Each family of Quinta Monroy got a concrete foundation, a roof, a kitchen, a bathroom, a 30-square-foot room and an equally large gap – the second half to DIY. It was the architectural variant of the famous help for self-help. Urban pragmatism paired with the ideal of participation. The residents were involved in the process right from the start. And indeed, just a few years later, almost all 93 families had completed their house. Some filled their gaps with wood, others with brick. Some painted the façade green, others pink, others did not paint at all. The overall result is quite photogenic: the rectilinear exposed concrete of a gifted master builder meets favela style.
The international criticism is still enthusiastic today. Only in Chile itself is the enthusiasm not quite so unanimous. There are, among other things, moral objections: Do you actually expect hard-working people to finish their social housing after work? Do the residents really enjoy “flexible structures” or do they just want a working house? If you do not only know Quinta Monroy from photos, you will also see that the reality is not quite as pretty as digital image editing suggests. In addition, Aravenas had apparently not considered that cars in Iquique are more important status symbols than apartments. The inner courtyards of the settlement were designed in its design as green open spaces where neighbors meet and children should play. Today it is crowded parking.
Palaces for the proletariat in Vienna
For many tenants, the place of longing is called: Vienna. In order to fight the devastating housing shortage, the city swung itself to the client at the beginning of the 20th century. Today, social housing is considered exemplary, far beyond Austria’s borders. The city manages 220,000 apartments, plus another 200,000 publicly subsidized rental and co-operative housing. They offer so many Viennese a place to live that life in the social construction is no longer a stigma here, but the norm. 62 percent of the people live in a community building. One of them is Herbert Studeny. He has spent his whole life here, Stiege 2, fourth floor, “Karl-Michal-Hof”.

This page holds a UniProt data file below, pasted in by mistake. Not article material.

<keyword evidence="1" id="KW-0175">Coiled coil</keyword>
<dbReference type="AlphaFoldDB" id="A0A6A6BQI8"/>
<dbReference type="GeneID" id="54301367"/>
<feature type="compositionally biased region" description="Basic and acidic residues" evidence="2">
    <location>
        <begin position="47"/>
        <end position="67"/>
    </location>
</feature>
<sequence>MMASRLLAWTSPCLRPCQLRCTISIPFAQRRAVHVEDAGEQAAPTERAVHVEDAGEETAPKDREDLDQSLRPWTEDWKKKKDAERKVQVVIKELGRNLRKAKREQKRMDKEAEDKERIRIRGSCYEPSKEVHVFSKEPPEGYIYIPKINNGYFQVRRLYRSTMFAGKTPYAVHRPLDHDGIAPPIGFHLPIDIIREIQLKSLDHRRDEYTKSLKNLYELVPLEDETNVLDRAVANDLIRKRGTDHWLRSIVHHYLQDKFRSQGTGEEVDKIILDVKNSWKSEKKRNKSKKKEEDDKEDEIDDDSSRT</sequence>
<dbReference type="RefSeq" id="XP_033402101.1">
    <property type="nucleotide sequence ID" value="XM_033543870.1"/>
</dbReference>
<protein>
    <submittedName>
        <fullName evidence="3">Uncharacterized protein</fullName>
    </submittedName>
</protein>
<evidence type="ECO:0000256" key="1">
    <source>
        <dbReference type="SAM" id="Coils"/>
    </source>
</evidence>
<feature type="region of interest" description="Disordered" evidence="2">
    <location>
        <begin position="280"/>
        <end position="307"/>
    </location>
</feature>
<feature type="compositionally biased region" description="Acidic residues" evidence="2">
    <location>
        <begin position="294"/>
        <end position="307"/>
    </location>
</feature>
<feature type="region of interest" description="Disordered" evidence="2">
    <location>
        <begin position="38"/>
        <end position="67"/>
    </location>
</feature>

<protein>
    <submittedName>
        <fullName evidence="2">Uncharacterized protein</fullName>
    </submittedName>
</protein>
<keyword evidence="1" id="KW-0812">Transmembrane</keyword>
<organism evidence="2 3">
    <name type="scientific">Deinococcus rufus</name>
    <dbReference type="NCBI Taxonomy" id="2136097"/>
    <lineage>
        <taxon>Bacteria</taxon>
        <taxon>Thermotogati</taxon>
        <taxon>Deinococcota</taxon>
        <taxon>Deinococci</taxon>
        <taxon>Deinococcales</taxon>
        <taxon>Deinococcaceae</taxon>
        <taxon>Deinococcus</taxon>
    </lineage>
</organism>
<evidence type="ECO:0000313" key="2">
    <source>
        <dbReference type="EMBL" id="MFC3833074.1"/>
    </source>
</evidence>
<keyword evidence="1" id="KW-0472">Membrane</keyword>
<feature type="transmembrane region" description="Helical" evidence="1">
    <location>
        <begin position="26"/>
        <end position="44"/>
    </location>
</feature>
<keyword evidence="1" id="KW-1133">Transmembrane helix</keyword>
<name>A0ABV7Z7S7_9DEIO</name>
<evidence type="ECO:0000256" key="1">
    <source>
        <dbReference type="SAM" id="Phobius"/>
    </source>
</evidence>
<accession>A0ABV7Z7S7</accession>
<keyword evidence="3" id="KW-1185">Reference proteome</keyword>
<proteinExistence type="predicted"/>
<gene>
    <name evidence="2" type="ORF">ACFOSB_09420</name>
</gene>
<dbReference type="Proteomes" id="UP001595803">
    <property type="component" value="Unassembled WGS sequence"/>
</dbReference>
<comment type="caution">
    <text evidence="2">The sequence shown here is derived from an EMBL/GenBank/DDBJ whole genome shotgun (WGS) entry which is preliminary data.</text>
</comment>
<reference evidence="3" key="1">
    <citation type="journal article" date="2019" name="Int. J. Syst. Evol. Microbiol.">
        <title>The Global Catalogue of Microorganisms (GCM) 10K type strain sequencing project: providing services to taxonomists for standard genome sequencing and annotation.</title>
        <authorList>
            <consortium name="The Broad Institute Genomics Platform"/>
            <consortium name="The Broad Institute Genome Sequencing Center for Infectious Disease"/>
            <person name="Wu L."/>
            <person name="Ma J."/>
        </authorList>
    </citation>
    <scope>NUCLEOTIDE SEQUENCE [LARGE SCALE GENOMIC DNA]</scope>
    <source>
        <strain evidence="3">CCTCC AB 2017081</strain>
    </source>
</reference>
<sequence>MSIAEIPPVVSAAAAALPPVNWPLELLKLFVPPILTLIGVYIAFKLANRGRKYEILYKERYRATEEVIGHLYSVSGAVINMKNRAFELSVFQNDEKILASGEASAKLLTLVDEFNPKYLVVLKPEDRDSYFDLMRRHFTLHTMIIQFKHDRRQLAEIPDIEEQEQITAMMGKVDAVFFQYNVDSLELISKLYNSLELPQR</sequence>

That’s how living is
No, the real estate market does not have to obey the laws of cynicism: In Vienna, politics has always cared about the tenants and not the speculators, because housing is seen as a fundamental right. The result is enviable. By Peter Münch more …
Squatter idea in Zurich
Zurich – Zurich of all places. A city that stands for chic banking towers in Europe like no other, for expensive shopping streets and a rather exclusive lifestyle – this city attracts visitors from all over the world who are interested in new, affordable forms of living.
A few years ago, in one of the most attractive residential areas of Zurich, the city granted an unusual joint housing project. Families, shared apartments and individuals live together in different large clusters, there are meeting rooms, common roof gardens, party rooms, couch corners. The idea comes from the squatter scene.
There is not much that is normally shared by households: an underground car park, for example. Anyone wishing to move in the Kalkbreite – this is the title of the residential building opened in 2014 – undertakes not to own a car. Because cars, in which the residents are, in addition to a bio-supermarket, which manages almost no plastic packaging, also offer a Greenpeace office space, there are already too many in the city anyway. At the beginning, therefore, the project had to take a lot of criticism, was considered the favorite utopia of the red-green city council, which helps deserving politicians and loyal supporters with taxpayers to a cheap apartment. Meanwhile, this criticism has fallen silent.
No one denies that the limestone width works. The cluster flats are fairly cheap thanks to cooperative financing, the waiting lists are long. 260 people and 200 jobs have found their place in the middle of the city. And although each resident only about 34 square meters are available – the Swiss average is 45 square meters. In the Kalkbreite the generous common areas create what every living room has to do for itself. This is what urban planners call “compacted living”. A magic word.
When the Munich city council visited the model settlement in 2017, they showed themselves impressed, but also irritated. At home in Bavaria, “every occupied house is cleared within 24 hours”, the visitors reported – and did not seem so sure that this was actually a good thing.